ANN ARBOR (WWJ) — Customer satisfaction has dropped for household appliances and electronics, but pent-up demand and a consumer penchant for the newest technology has kept sales strong, according to a report released Tuesday by the Ann Arbor-based American Customer Satisfaction Index.

The ACSI’s Household Appliance and Electronics Report 2013 measures customer satisfaction with three durable product categories: household appliances, personal computers (including desktops, laptops and tablets), and televisions and video players.

For all three, customer satisfaction retreated 1.2 to 1.3 percent from last year.

Windows-8 Devices Can’t Catch Apple

Customer satisfaction with computing devices — including desktops, laptops and tablets — fell 1.3 percent to an ACSI benchmark of 79 on the 100-point scale. That’s just short of the generally accepted ACSI standard of excellence of 80.

The industry continues to experience a shift in demand away from desktops and laptops to tablets and mobile devices. Tablets (ACSI score of 81) enjoy a small — but significant — lead over both laptops and desktops (tied at 79).

“ACSI research shows that consumers have high expectations and companies are under a good deal of pressure to keep up with demand for faster, more powerful devices that offer new and improved features,” says Claes Fornell, ACSI founder and Chairman. “Companies that can innovate while maintaining high levels of customer satisfaction are the ones that will win.”

Apple continues to have a wide lead in ACSI. Up 1 percent to 87, it outpaced the entire field of Windows-based manufacturers by 8 to 12 percent. Hewlett-Packard ran a distant second with an ACSI benchmark of 80 (up 1 percent), followed by Dell at 79 (down 2 percent). Toshiba (up 1 percent) and Acer (down 3 percent) were below the industry average at 78 and 77, respectively. The aggregate of smaller manufacturers (such as Samsung, Lenovo, and Asus) lagged well behind after dropping 5 percent to 76.

“Microsoft’s revamped Windows 8 operating system does not seem to have provided a bounce in sales or in customer satisfaction for these manufacturers,” said ACSI Director David VanAmburg. “Moreover, the vast majority of devices offered by HP, Dell, and other smaller PC makers are desktops or laptops — a category that consumers find less gratifying than tablets.”

Whirlpool Stays Strong; Electrolux Tumbles

Customer satisfaction with major household appliances such as washers, dryers, dishwashers, refrigerators, freezers, ranges, and ovens does not change much from year to year. The scores have ranged between 80 and 82 for more than a decade. This year, the industry’s customer satisfaction dipped 1.2 percent to 80.

“The challenge for the appliance business is that the drop in customer satisfaction comes at a time when pent-up demand is driving sales of these and other big-ticket items,” Fornell said. “In the short term, all appliance makers are likely to benefit from the upturn, but once demand slackens, an improvement in customer satisfaction would be helpful for further revenue growth.”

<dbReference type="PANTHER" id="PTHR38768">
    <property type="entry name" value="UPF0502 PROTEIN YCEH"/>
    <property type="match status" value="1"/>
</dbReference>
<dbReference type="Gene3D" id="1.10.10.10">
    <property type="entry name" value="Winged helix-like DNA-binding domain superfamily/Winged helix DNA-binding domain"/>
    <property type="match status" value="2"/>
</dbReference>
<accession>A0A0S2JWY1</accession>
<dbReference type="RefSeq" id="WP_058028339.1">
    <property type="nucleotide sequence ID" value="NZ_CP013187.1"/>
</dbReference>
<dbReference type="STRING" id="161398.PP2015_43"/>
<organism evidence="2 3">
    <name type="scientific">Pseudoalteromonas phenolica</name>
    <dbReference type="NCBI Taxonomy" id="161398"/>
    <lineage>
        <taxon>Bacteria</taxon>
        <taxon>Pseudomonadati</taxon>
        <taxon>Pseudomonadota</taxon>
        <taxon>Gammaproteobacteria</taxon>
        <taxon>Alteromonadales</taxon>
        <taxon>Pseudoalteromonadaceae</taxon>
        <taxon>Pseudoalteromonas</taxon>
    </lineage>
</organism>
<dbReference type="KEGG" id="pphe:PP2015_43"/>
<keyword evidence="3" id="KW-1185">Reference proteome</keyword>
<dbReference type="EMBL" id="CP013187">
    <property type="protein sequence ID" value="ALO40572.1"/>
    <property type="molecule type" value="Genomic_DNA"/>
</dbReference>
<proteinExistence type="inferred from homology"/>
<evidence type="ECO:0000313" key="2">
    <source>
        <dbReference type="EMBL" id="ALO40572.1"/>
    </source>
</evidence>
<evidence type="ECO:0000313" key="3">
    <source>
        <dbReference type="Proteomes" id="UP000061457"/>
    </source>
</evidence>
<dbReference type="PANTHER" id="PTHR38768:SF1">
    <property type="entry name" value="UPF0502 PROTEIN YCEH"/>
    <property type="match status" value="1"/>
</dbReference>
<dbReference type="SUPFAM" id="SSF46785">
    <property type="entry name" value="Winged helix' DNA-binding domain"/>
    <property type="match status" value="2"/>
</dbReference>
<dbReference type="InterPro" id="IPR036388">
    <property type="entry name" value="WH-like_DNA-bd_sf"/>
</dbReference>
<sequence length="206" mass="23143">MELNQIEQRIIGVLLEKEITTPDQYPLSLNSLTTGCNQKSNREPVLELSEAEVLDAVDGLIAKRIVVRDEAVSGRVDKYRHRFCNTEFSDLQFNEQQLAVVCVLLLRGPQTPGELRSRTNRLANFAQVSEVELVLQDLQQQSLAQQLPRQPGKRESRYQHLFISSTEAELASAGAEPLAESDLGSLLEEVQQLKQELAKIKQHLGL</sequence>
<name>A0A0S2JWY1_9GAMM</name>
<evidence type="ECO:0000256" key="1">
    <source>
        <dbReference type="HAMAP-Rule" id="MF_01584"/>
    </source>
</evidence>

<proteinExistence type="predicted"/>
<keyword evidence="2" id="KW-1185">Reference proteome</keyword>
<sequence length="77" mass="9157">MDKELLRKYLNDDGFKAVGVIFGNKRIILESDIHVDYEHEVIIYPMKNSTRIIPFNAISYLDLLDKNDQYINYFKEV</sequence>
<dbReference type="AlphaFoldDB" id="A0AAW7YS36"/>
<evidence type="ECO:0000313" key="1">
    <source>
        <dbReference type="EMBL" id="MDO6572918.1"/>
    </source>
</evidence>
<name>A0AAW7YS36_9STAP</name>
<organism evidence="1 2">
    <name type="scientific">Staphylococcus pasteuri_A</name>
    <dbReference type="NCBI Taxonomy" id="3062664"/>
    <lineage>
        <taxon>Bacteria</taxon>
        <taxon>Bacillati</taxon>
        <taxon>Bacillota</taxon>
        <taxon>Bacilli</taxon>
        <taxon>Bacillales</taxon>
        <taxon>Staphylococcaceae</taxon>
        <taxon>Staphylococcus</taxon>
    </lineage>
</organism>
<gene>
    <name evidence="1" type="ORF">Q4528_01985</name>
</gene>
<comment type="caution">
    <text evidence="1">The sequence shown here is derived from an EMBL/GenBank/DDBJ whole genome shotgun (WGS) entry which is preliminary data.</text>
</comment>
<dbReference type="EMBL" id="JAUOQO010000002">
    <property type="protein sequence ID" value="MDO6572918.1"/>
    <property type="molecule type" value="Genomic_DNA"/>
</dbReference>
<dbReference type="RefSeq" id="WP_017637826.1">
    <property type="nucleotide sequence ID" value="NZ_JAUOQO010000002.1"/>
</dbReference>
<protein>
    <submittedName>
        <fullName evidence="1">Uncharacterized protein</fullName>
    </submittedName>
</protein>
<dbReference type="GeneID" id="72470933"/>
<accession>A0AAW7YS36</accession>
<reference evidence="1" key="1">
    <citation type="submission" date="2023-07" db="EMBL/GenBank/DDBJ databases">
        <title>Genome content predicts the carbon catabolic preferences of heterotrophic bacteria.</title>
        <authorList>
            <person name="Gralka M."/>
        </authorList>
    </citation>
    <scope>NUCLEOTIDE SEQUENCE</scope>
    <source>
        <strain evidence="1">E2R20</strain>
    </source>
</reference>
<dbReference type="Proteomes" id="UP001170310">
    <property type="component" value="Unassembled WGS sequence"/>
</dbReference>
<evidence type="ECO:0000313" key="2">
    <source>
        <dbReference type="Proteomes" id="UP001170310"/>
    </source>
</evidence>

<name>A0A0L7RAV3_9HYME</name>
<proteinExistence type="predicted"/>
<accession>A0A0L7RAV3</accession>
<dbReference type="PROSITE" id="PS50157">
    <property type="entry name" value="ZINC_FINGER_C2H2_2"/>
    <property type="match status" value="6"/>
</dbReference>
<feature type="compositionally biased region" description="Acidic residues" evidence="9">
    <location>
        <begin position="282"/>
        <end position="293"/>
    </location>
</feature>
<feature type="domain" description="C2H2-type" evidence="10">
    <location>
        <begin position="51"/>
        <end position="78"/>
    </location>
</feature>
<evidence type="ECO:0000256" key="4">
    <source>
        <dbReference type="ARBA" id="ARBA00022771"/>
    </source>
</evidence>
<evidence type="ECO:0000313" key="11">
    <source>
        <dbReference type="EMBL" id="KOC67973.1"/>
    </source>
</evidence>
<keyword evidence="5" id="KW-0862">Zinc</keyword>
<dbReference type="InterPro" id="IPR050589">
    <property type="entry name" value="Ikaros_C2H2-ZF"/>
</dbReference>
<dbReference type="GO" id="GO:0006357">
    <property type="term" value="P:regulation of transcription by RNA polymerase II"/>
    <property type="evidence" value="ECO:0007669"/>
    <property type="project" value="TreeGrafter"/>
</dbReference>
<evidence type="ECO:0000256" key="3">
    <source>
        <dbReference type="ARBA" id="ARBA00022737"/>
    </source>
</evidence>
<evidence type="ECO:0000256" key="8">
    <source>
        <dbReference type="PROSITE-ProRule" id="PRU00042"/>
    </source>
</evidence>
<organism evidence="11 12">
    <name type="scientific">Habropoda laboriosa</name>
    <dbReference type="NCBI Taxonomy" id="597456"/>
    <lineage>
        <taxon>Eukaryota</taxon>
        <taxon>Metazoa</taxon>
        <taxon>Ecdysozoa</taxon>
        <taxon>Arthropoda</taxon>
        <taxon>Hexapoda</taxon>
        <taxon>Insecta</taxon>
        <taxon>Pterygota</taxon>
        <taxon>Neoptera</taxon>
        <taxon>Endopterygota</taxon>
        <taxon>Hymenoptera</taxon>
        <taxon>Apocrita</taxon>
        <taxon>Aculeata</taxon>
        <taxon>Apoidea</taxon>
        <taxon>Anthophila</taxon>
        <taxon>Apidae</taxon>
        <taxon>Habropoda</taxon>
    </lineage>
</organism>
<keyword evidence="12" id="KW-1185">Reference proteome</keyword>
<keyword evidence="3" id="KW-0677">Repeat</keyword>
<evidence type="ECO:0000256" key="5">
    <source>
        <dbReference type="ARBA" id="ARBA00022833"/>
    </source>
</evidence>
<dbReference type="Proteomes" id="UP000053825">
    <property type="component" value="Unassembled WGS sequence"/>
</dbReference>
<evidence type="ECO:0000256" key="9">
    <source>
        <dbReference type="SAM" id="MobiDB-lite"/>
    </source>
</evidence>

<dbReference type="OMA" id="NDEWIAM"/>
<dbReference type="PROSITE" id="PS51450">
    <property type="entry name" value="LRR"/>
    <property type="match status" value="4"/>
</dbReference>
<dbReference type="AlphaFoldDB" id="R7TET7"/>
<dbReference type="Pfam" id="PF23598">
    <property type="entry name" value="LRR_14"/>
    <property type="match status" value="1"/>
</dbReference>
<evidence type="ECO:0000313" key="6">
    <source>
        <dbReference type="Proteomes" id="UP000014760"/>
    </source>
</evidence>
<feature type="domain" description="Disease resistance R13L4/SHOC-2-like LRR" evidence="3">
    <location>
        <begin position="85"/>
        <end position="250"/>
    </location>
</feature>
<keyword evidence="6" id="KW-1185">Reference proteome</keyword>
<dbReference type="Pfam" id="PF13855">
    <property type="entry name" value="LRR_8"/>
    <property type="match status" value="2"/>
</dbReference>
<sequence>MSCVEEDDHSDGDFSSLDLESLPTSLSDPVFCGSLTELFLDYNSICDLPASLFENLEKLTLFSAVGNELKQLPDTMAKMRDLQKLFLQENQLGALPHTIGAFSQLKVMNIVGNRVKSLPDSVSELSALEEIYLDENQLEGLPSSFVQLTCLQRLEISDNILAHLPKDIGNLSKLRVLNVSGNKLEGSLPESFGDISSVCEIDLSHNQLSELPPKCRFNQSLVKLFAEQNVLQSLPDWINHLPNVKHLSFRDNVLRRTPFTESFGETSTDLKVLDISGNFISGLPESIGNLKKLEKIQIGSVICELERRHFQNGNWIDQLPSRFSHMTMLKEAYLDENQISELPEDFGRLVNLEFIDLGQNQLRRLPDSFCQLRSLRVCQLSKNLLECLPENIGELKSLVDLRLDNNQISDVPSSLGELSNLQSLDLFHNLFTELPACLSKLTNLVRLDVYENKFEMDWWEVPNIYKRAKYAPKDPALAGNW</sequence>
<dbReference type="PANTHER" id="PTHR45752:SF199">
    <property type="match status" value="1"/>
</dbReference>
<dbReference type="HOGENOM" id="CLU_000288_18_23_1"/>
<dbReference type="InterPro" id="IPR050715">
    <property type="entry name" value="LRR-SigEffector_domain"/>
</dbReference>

Market share leader Whirlpool continued to top the industry with an ACSI benchmark of 82, despite a slight 1 percent dip. Whirlpool edged out GE and the aggregate of smaller manufacturers such as LG, Samsung, and Bosch — tied at 80. Electrolux was the only company with a substantial deterioration in customer satisfaction, falling 5 percent to the industry’s bottom rung at 78, after being within a point of Whirlpool a year ago.

Televisions & Video Players Set the Bar

Like other durable product categories, customer satisfaction with televisions and Blu-ray & DVD players retreated in 2013, down 1.2 percent to an ACSI benchmark of 85. Nevertheless, out of the 43 industries tracked by the ACSI, the combination of great quality, innovative products and affordable price, makes TVs and video players without equal in customer satisfaction. No industry has a higher ACSI score. Sales have been strong since the end of the recession until last year, with consumers migrating to flat screens. Smart TVs are likely to be the next destination for consumers looking to combine the benefits of a multitude of home electronics.

The full report is available for free download at Follow the ACSI on Twitter at @theACSI and Like us on Facebook.

The ACSI is a national economic indicator of customer evaluations of the quality of products and services available to household consumers in the United States. The ACSI uses data from interviews with roughly 70,000 customers annually as inputs to an econometric model for analyzing customer satisfaction with more than 230 companies in 43 industries and 10 economic sectors, as well as over 100 services, programs, and websites of federal government agencies.

ACSI results are released on a monthly basis, with all measures reported on scale of 0 to 100. ACSI data have proven to be strongly related to a number of essential indicators of micro and macroeconomic performance. For example, firms with higher levels of customer satisfaction tend to have higher earnings and stock returns relative to competitors. Stock portfolios based on companies that show strong performance in ACSI deliver excess returns in up markets as well as down markets. And, at the macro level, customer satisfaction has been shown to be predictive of both consumer spending and GDP growth.

The Index was founded at the University of Michigan’s Ross School of Business and is produced by ACSI LLC. The ACSI can be found on the Web at


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